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A one-off capital levy: a suitable instrument for solving national solvency crises within the current euro-area framework?

Monthly Report January 2014

In the course of the current sovereign debt crisis, strong doubts have occasionally arisen as to whether individual euro-area member states are capable of servicing their government debt or whether they are implementing the necessary measures at the political level. At times, risk premiums on the respective government bonds rose sharply and the credit assessments of the major rating agencies were downgraded considerably. This situation prompted the euro area to agree various assistance measures. While such measures were generally subject to consolidation requirements, they nevertheless imply a substantial mutualisation of sovereign solvency risks without being counterbalanced by a corresponding transfer of sovereign powers to the central level.

However, the EMU governance framework set up with the European Union treaties essentially remains in place. Under this framework the member states themselves are primarily responsible for their own national fiscal and economic policies, the assumption of liability for the debts of other member states is largely excluded, and the monetary financing of governments through the single monetary policy is prohibited. This should ensure that liability and control are interconnected inasmuch as, in the first instance, it is the taxpayers of the respective member states who bear responsibility for their national sovereign debt. If solvency problems still cannot be resolved, sovereign debt creditors should next be called on to bear the financial risks of their investment decisions themselves in line with market economy principles. Economic adjustment programmes financed by taxpayers from other member states should only be employed as an exception and a last line of defence in cases where the financial stability of the euro area as a whole would otherwise be in grave danger. Moreover, such programmes presuppose that the state in question “merely” has a liquidity problem and that its public finances are either sustainable or that sustainability has meanwhile been re-established by suitable measures. Given the Eurosystem’s stability mandate, granting (real) debt relief via higher inflation should be out of the question. Thus, a crucial principle of the current EMU governance framework is that a member state experiencing a crisis must fully utilise its own resources and capabilities available in order to restore confidence in the sustainability of its public finances and thus avert the otherwise likely scenario of a sovereign default that would surely amount to a national emergency.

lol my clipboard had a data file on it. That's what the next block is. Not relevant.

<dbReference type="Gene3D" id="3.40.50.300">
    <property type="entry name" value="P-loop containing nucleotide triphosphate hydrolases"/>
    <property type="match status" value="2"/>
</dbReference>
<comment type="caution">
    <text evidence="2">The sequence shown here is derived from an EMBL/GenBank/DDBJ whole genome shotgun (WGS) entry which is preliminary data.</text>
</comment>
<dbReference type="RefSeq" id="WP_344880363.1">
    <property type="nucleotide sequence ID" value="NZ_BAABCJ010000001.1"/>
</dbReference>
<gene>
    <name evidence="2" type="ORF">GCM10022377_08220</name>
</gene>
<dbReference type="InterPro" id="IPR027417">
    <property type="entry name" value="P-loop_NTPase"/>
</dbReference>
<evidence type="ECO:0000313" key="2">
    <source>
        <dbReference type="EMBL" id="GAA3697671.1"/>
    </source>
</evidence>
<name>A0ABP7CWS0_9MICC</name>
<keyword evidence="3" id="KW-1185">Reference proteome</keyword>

The current crisis has shown that confidence in the ability of a number of states to service their own debts has been eroded even though high government liabilities are, in some cases, backed by considerable public and private assets. In fact, these assets sometimes form a greater fraction of GDP than in the countries providing assistance.[1] This being so, it would appear sensible to first lower government debt by mobilising government assets through privatisation measures. But beyond that, one may also ask whether, in the exceptional situation of a national emergency, privatisations and conventional consolidation measures aimed at the long-term generation of sizeable primary surpluses should be supplemented by a contribution from existing private assets towards averting the threat of a sovereign default.[2]

With this special context in mind, this box outlines the various aspects of a one-off levy on domestic private net wealth, in other words, a levy on assets after liabilities have been deducted. From a macroeconomic perspective, a capital levy – and even more so a permanent tax on wealth – is in principle beset with considerable problems, and the necessary administrative outlay involved as well as the associated risks for an economy’s growth path are high. In the exceptional situation of a pending sovereign default, however, a one-off capital levy could prove more favourable than the other available alternatives. Placing an additional but, compared to the capital levy, more protracted burden on the private sector through ongoing charges, primarily in the form of consumption or income-related taxes, or making more drastic cuts to government spending might no longer be sufficient or might be considered impossible to enforce. Ultimately this concerns scenarios in which potential creditors have massive doubts about the country’s debt sustainability, such that a one-off capital levy is considered as an alternative to a sovereign default.